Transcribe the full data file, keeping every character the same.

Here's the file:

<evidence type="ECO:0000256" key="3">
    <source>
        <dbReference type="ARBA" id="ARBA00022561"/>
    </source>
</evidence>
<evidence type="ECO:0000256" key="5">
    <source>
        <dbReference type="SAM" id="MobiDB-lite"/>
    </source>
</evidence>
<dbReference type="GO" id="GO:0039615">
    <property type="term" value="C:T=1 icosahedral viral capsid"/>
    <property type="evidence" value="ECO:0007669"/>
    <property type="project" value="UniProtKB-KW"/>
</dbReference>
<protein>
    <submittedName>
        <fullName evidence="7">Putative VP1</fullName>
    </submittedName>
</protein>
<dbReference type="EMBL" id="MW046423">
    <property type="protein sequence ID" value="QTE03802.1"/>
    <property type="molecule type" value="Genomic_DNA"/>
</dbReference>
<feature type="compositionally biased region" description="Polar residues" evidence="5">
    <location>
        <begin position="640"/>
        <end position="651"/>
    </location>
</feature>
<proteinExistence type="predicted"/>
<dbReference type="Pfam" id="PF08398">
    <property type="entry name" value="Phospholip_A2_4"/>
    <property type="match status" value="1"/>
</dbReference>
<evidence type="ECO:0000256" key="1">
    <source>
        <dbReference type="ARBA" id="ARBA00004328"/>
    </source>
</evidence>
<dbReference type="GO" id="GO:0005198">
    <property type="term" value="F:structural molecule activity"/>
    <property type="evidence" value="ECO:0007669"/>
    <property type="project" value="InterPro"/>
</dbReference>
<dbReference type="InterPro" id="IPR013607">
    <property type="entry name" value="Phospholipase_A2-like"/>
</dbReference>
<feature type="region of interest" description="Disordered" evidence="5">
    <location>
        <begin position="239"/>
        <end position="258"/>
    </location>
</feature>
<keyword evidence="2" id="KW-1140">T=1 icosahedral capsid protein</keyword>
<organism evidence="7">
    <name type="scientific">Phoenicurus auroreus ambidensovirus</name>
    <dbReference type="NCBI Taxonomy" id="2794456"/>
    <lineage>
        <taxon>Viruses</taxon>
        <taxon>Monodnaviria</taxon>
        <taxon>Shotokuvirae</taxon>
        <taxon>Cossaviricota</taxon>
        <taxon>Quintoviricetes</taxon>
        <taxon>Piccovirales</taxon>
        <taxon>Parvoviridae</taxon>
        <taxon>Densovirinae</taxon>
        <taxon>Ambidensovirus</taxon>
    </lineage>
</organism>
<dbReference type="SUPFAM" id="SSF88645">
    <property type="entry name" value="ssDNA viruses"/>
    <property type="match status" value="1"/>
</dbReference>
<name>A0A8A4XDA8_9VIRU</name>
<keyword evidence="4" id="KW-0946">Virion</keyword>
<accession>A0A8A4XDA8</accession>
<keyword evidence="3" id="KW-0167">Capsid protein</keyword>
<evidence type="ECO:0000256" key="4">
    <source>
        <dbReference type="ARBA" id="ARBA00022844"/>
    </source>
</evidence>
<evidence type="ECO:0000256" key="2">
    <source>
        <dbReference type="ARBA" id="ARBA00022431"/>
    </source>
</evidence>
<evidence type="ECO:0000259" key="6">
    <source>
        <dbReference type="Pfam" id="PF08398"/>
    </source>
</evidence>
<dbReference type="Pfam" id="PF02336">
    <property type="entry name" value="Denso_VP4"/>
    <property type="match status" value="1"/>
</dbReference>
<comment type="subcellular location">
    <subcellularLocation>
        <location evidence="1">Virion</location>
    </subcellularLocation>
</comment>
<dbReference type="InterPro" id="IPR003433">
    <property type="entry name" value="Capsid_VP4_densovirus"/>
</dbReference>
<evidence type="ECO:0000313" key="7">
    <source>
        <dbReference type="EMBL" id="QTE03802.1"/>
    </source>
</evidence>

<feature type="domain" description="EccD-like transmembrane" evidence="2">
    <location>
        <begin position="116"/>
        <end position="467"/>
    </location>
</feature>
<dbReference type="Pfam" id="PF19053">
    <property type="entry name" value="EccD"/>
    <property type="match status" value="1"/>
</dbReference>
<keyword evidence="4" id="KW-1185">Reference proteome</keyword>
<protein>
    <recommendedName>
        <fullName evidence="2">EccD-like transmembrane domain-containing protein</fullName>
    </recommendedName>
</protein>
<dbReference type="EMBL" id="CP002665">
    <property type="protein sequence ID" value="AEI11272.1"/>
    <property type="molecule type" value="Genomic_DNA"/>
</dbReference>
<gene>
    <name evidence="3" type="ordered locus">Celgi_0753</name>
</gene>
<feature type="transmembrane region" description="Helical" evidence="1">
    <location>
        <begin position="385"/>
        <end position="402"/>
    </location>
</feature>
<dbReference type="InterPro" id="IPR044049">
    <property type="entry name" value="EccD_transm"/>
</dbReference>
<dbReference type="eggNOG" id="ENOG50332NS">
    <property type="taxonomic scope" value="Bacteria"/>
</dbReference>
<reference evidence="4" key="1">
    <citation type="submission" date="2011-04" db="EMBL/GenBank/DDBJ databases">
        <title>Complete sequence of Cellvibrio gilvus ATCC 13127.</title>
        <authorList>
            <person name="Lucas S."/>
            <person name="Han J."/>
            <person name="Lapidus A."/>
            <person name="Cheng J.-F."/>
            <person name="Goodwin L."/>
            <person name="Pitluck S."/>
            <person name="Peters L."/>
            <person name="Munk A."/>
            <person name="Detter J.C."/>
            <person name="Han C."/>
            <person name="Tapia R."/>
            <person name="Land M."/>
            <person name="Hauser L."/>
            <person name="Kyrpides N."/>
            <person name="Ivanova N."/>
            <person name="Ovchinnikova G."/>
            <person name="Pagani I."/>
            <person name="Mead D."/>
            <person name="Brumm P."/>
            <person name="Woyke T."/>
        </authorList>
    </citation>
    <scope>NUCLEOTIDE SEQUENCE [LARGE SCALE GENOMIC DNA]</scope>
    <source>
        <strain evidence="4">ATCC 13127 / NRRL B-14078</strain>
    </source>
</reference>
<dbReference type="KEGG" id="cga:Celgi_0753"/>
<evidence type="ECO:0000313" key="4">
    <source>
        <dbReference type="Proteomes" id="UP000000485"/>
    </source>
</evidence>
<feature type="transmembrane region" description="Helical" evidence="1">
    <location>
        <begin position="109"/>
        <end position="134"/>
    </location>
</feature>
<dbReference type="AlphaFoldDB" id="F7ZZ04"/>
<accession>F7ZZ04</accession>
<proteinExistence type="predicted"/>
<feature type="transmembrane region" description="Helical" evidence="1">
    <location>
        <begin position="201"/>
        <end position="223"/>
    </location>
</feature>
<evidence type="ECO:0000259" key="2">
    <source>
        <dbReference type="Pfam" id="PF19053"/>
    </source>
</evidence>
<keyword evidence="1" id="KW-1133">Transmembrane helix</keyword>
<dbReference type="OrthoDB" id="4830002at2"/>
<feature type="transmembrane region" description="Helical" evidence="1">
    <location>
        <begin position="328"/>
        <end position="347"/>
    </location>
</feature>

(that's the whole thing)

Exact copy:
<evidence type="ECO:0000256" key="3">
    <source>
        <dbReference type="ARBA" id="ARBA00022561"/>
    </source>
</evidence>
<evidence type="ECO:0000256" key="5">
    <source>
        <dbReference type="SAM" id="MobiDB-lite"/>
    </source>
</evidence>
<dbReference type="GO" id="GO:0039615">
    <property type="term" value="C:T=1 icosahedral viral capsid"/>
    <property type="evidence" value="ECO:0007669"/>
    <property type="project" value="UniProtKB-KW"/>
</dbReference>
<protein>
    <submittedName>
        <fullName evidence="7">Putative VP1</fullName>
    </submittedName>
</protein>
<dbReference type="EMBL" id="MW046423">
    <property type="protein sequence ID" value="QTE03802.1"/>
    <property type="molecule type" value="Genomic_DNA"/>
</dbReference>
<feature type="compositionally biased region" description="Polar residues" evidence="5">
    <location>
        <begin position="640"/>
        <end position="651"/>
    </location>
</feature>
<proteinExistence type="predicted"/>
<dbReference type="Pfam" id="PF08398">
    <property type="entry name" value="Phospholip_A2_4"/>
    <property type="match status" value="1"/>
</dbReference>
<evidence type="ECO:0000256" key="1">
    <source>
        <dbReference type="ARBA" id="ARBA00004328"/>
    </source>
</evidence>
<dbReference type="GO" id="GO:0005198">
    <property type="term" value="F:structural molecule activity"/>
    <property type="evidence" value="ECO:0007669"/>
    <property type="project" value="InterPro"/>
</dbReference>
<dbReference type="InterPro" id="IPR013607">
    <property type="entry name" value="Phospholipase_A2-like"/>
</dbReference>
<feature type="region of interest" description="Disordered" evidence="5">
    <location>
        <begin position="239"/>
        <end position="258"/>
    </location>
</feature>
<keyword evidence="2" id="KW-1140">T=1 icosahedral capsid protein</keyword>
<organism evidence="7">
    <name type="scientific">Phoenicurus auroreus ambidensovirus</name>
    <dbReference type="NCBI Taxonomy" id="2794456"/>
    <lineage>
        <taxon>Viruses</taxon>
        <taxon>Monodnaviria</taxon>
        <taxon>Shotokuvirae</taxon>
        <taxon>Cossaviricota</taxon>
        <taxon>Quintoviricetes</taxon>
        <taxon>Piccovirales</taxon>
        <taxon>Parvoviridae</taxon>
        <taxon>Densovirinae</taxon>
        <taxon>Ambidensovirus</taxon>
    </lineage>
</organism>
<dbReference type="SUPFAM" id="SSF88645">
    <property type="entry name" value="ssDNA viruses"/>
    <property type="match status" value="1"/>
</dbReference>
<name>A0A8A4XDA8_9VIRU</name>
<keyword evidence="4" id="KW-0946">Virion</keyword>
<accession>A0A8A4XDA8</accession>
<keyword evidence="3" id="KW-0167">Capsid protein</keyword>
<evidence type="ECO:0000256" key="4">
    <source>
        <dbReference type="ARBA" id="ARBA00022844"/>
    </source>
</evidence>
<evidence type="ECO:0000256" key="2">
    <source>
        <dbReference type="ARBA" id="ARBA00022431"/>
    </source>
</evidence>
<evidence type="ECO:0000259" key="6">
    <source>
        <dbReference type="Pfam" id="PF08398"/>
    </source>
</evidence>
<dbReference type="Pfam" id="PF02336">
    <property type="entry name" value="Denso_VP4"/>
    <property type="match status" value="1"/>
</dbReference>
<comment type="subcellular location">
    <subcellularLocation>
        <location evidence="1">Virion</location>
    </subcellularLocation>
</comment>
<dbReference type="InterPro" id="IPR003433">
    <property type="entry name" value="Capsid_VP4_densovirus"/>
</dbReference>
<evidence type="ECO:0000313" key="7">
    <source>
        <dbReference type="EMBL" id="QTE03802.1"/>
    </source>
</evidence>

<feature type="domain" description="EccD-like transmembrane" evidence="2">
    <location>
        <begin position="116"/>
        <end position="467"/>
    </location>
</feature>
<dbReference type="Pfam" id="PF19053">
    <property type="entry name" value="EccD"/>
    <property type="match status" value="1"/>
</dbReference>
<keyword evidence="4" id="KW-1185">Reference proteome</keyword>
<protein>
    <recommendedName>
        <fullName evidence="2">EccD-like transmembrane domain-containing protein</fullName>
    </recommendedName>
</protein>
<dbReference type="EMBL" id="CP002665">
    <property type="protein sequence ID" value="AEI11272.1"/>
    <property type="molecule type" value="Genomic_DNA"/>
</dbReference>
<gene>
    <name evidence="3" type="ordered locus">Celgi_0753</name>
</gene>
<feature type="transmembrane region" description="Helical" evidence="1">
    <location>
        <begin position="385"/>
        <end position="402"/>
    </location>
</feature>
<dbReference type="InterPro" id="IPR044049">
    <property type="entry name" value="EccD_transm"/>
</dbReference>
<dbReference type="eggNOG" id="ENOG50332NS">
    <property type="taxonomic scope" value="Bacteria"/>
</dbReference>
<reference evidence="4" key="1">
    <citation type="submission" date="2011-04" db="EMBL/GenBank/DDBJ databases">
        <title>Complete sequence of Cellvibrio gilvus ATCC 13127.</title>
        <authorList>
            <person name="Lucas S."/>
            <person name="Han J."/>
            <person name="Lapidus A."/>
            <person name="Cheng J.-F."/>
            <person name="Goodwin L."/>
            <person name="Pitluck S."/>
            <person name="Peters L."/>
            <person name="Munk A."/>
            <person name="Detter J.C."/>
            <person name="Han C."/>
            <person name="Tapia R."/>
            <person name="Land M."/>
            <person name="Hauser L."/>
            <person name="Kyrpides N."/>
            <person name="Ivanova N."/>
            <person name="Ovchinnikova G."/>
            <person name="Pagani I."/>
            <person name="Mead D."/>
            <person name="Brumm P."/>
            <person name="Woyke T."/>
        </authorList>
    </citation>
    <scope>NUCLEOTIDE SEQUENCE [LARGE SCALE GENOMIC DNA]</scope>
    <source>
        <strain evidence="4">ATCC 13127 / NRRL B-14078</strain>
    </source>
</reference>
<dbReference type="KEGG" id="cga:Celgi_0753"/>
<evidence type="ECO:0000313" key="4">
    <source>
        <dbReference type="Proteomes" id="UP000000485"/>
    </source>
</evidence>
<feature type="transmembrane region" description="Helical" evidence="1">
    <location>
        <begin position="109"/>
        <end position="134"/>
    </location>
</feature>
<dbReference type="AlphaFoldDB" id="F7ZZ04"/>
<accession>F7ZZ04</accession>
<proteinExistence type="predicted"/>
<feature type="transmembrane region" description="Helical" evidence="1">
    <location>
        <begin position="201"/>
        <end position="223"/>
    </location>
</feature>
<evidence type="ECO:0000259" key="2">
    <source>
        <dbReference type="Pfam" id="PF19053"/>
    </source>
</evidence>
<keyword evidence="1" id="KW-1133">Transmembrane helix</keyword>
<dbReference type="OrthoDB" id="4830002at2"/>
<feature type="transmembrane region" description="Helical" evidence="1">
    <location>
        <begin position="328"/>
        <end position="347"/>
    </location>
</feature>